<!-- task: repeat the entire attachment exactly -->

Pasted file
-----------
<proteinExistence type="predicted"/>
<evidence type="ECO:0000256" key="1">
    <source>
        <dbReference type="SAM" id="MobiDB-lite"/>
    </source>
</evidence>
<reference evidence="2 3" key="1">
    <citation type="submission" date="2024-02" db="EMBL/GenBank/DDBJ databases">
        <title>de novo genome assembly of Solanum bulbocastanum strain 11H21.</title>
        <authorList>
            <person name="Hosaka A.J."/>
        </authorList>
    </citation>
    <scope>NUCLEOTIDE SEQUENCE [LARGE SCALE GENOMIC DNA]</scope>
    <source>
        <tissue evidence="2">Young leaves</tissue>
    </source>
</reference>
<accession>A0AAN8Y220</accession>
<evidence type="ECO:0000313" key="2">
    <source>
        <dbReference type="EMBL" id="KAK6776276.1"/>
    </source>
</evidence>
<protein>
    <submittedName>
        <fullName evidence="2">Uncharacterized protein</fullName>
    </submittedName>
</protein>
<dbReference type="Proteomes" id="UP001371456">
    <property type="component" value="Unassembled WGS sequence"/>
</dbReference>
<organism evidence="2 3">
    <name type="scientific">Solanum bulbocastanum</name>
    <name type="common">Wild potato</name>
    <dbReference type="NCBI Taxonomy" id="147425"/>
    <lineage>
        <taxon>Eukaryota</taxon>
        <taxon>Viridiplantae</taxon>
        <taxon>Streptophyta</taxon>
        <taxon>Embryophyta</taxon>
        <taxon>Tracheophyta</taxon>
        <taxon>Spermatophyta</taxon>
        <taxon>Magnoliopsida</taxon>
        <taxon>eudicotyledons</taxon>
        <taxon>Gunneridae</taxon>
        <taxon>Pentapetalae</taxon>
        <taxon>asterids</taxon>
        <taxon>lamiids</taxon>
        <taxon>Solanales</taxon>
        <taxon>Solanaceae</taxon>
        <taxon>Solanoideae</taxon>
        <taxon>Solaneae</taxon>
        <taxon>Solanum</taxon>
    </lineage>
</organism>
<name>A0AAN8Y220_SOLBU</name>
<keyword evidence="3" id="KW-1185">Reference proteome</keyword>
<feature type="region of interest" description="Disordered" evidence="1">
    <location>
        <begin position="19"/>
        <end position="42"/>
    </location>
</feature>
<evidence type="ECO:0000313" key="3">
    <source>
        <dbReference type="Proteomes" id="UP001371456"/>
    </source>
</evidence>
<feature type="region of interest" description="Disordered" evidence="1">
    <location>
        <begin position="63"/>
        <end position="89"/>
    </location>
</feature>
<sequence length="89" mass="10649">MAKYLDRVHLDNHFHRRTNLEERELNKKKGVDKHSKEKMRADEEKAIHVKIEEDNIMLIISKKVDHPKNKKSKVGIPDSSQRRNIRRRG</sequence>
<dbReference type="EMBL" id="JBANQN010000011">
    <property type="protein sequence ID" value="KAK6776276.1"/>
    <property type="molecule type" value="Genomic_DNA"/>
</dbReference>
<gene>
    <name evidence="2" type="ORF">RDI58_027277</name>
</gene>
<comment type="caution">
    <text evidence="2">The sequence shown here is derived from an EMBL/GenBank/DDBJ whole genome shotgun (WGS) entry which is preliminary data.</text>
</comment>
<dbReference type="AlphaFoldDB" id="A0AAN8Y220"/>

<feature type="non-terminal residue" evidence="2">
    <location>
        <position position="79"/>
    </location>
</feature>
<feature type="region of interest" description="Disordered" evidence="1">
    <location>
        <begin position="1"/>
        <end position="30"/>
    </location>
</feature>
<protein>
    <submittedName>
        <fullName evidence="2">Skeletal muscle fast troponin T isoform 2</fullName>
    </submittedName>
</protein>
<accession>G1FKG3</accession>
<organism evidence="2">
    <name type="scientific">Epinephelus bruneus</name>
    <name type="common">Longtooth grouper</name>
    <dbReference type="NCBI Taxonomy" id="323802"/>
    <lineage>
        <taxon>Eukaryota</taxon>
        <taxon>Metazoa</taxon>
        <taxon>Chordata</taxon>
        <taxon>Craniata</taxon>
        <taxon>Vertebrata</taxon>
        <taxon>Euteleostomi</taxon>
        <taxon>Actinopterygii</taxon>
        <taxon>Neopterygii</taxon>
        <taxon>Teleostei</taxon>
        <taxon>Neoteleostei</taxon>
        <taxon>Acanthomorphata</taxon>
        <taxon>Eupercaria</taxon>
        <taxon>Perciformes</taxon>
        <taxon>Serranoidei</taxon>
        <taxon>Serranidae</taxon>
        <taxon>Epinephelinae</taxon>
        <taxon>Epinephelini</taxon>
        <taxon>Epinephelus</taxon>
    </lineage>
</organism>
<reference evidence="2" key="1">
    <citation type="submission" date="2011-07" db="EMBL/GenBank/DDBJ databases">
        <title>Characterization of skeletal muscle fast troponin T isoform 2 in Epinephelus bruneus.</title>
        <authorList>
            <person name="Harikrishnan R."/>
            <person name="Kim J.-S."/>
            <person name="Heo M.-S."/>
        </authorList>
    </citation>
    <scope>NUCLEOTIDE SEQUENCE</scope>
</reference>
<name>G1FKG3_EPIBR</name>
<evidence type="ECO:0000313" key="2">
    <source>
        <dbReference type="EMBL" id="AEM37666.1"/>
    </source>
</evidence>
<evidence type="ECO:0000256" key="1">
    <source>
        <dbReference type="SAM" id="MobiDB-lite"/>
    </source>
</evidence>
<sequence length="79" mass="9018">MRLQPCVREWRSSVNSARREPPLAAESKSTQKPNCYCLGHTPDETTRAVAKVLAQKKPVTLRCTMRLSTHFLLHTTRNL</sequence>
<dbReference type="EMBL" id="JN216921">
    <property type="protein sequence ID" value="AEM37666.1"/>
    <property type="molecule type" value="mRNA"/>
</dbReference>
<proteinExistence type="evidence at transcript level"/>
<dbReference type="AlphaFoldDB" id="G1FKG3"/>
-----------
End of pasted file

<proteinExistence type="predicted"/>
<evidence type="ECO:0000256" key="1">
    <source>
        <dbReference type="SAM" id="MobiDB-lite"/>
    </source>
</evidence>
<reference evidence="2 3" key="1">
    <citation type="submission" date="2024-02" db="EMBL/GenBank/DDBJ databases">
        <title>de novo genome assembly of Solanum bulbocastanum strain 11H21.</title>
        <authorList>
            <person name="Hosaka A.J."/>
        </authorList>
    </citation>
    <scope>NUCLEOTIDE SEQUENCE [LARGE SCALE GENOMIC DNA]</scope>
    <source>
        <tissue evidence="2">Young leaves</tissue>
    </source>
</reference>
<accession>A0AAN8Y220</accession>
<evidence type="ECO:0000313" key="2">
    <source>
        <dbReference type="EMBL" id="KAK6776276.1"/>
    </source>
</evidence>
<protein>
    <submittedName>
        <fullName evidence="2">Uncharacterized protein</fullName>
    </submittedName>
</protein>
<dbReference type="Proteomes" id="UP001371456">
    <property type="component" value="Unassembled WGS sequence"/>
</dbReference>
<organism evidence="2 3">
    <name type="scientific">Solanum bulbocastanum</name>
    <name type="common">Wild potato</name>
    <dbReference type="NCBI Taxonomy" id="147425"/>
    <lineage>
        <taxon>Eukaryota</taxon>
        <taxon>Viridiplantae</taxon>
        <taxon>Streptophyta</taxon>
        <taxon>Embryophyta</taxon>
        <taxon>Tracheophyta</taxon>
        <taxon>Spermatophyta</taxon>
        <taxon>Magnoliopsida</taxon>
        <taxon>eudicotyledons</taxon>
        <taxon>Gunneridae</taxon>
        <taxon>Pentapetalae</taxon>
        <taxon>asterids</taxon>
        <taxon>lamiids</taxon>
        <taxon>Solanales</taxon>
        <taxon>Solanaceae</taxon>
        <taxon>Solanoideae</taxon>
        <taxon>Solaneae</taxon>
        <taxon>Solanum</taxon>
    </lineage>
</organism>
<name>A0AAN8Y220_SOLBU</name>
<keyword evidence="3" id="KW-1185">Reference proteome</keyword>
<feature type="region of interest" description="Disordered" evidence="1">
    <location>
        <begin position="19"/>
        <end position="42"/>
    </location>
</feature>
<evidence type="ECO:0000313" key="3">
    <source>
        <dbReference type="Proteomes" id="UP001371456"/>
    </source>
</evidence>
<feature type="region of interest" description="Disordered" evidence="1">
    <location>
        <begin position="63"/>
        <end position="89"/>
    </location>
</feature>
<sequence length="89" mass="10649">MAKYLDRVHLDNHFHRRTNLEERELNKKKGVDKHSKEKMRADEEKAIHVKIEEDNIMLIISKKVDHPKNKKSKVGIPDSSQRRNIRRRG</sequence>
<dbReference type="EMBL" id="JBANQN010000011">
    <property type="protein sequence ID" value="KAK6776276.1"/>
    <property type="molecule type" value="Genomic_DNA"/>
</dbReference>
<gene>
    <name evidence="2" type="ORF">RDI58_027277</name>
</gene>
<comment type="caution">
    <text evidence="2">The sequence shown here is derived from an EMBL/GenBank/DDBJ whole genome shotgun (WGS) entry which is preliminary data.</text>
</comment>
<dbReference type="AlphaFoldDB" id="A0AAN8Y220"/>

<feature type="non-terminal residue" evidence="2">
    <location>
        <position position="79"/>
    </location>
</feature>
<feature type="region of interest" description="Disordered" evidence="1">
    <location>
        <begin position="1"/>
        <end position="30"/>
    </location>
</feature>
<protein>
    <submittedName>
        <fullName evidence="2">Skeletal muscle fast troponin T isoform 2</fullName>
    </submittedName>
</protein>
<accession>G1FKG3</accession>
<organism evidence="2">
    <name type="scientific">Epinephelus bruneus</name>
    <name type="common">Longtooth grouper</name>
    <dbReference type="NCBI Taxonomy" id="323802"/>
    <lineage>
        <taxon>Eukaryota</taxon>
        <taxon>Metazoa</taxon>
        <taxon>Chordata</taxon>
        <taxon>Craniata</taxon>
        <taxon>Vertebrata</taxon>
        <taxon>Euteleostomi</taxon>
        <taxon>Actinopterygii</taxon>
        <taxon>Neopterygii</taxon>
        <taxon>Teleostei</taxon>
        <taxon>Neoteleostei</taxon>
        <taxon>Acanthomorphata</taxon>
        <taxon>Eupercaria</taxon>
        <taxon>Perciformes</taxon>
        <taxon>Serranoidei</taxon>
        <taxon>Serranidae</taxon>
        <taxon>Epinephelinae</taxon>
        <taxon>Epinephelini</taxon>
        <taxon>Epinephelus</taxon>
    </lineage>
</organism>
<reference evidence="2" key="1">
    <citation type="submission" date="2011-07" db="EMBL/GenBank/DDBJ databases">
        <title>Characterization of skeletal muscle fast troponin T isoform 2 in Epinephelus bruneus.</title>
        <authorList>
            <person name="Harikrishnan R."/>
            <person name="Kim J.-S."/>
            <person name="Heo M.-S."/>
        </authorList>
    </citation>
    <scope>NUCLEOTIDE SEQUENCE</scope>
</reference>
<name>G1FKG3_EPIBR</name>
<evidence type="ECO:0000313" key="2">
    <source>
        <dbReference type="EMBL" id="AEM37666.1"/>
    </source>
</evidence>
<evidence type="ECO:0000256" key="1">
    <source>
        <dbReference type="SAM" id="MobiDB-lite"/>
    </source>
</evidence>
<sequence length="79" mass="9018">MRLQPCVREWRSSVNSARREPPLAAESKSTQKPNCYCLGHTPDETTRAVAKVLAQKKPVTLRCTMRLSTHFLLHTTRNL</sequence>
<dbReference type="EMBL" id="JN216921">
    <property type="protein sequence ID" value="AEM37666.1"/>
    <property type="molecule type" value="mRNA"/>
</dbReference>
<proteinExistence type="evidence at transcript level"/>
<dbReference type="AlphaFoldDB" id="G1FKG3"/>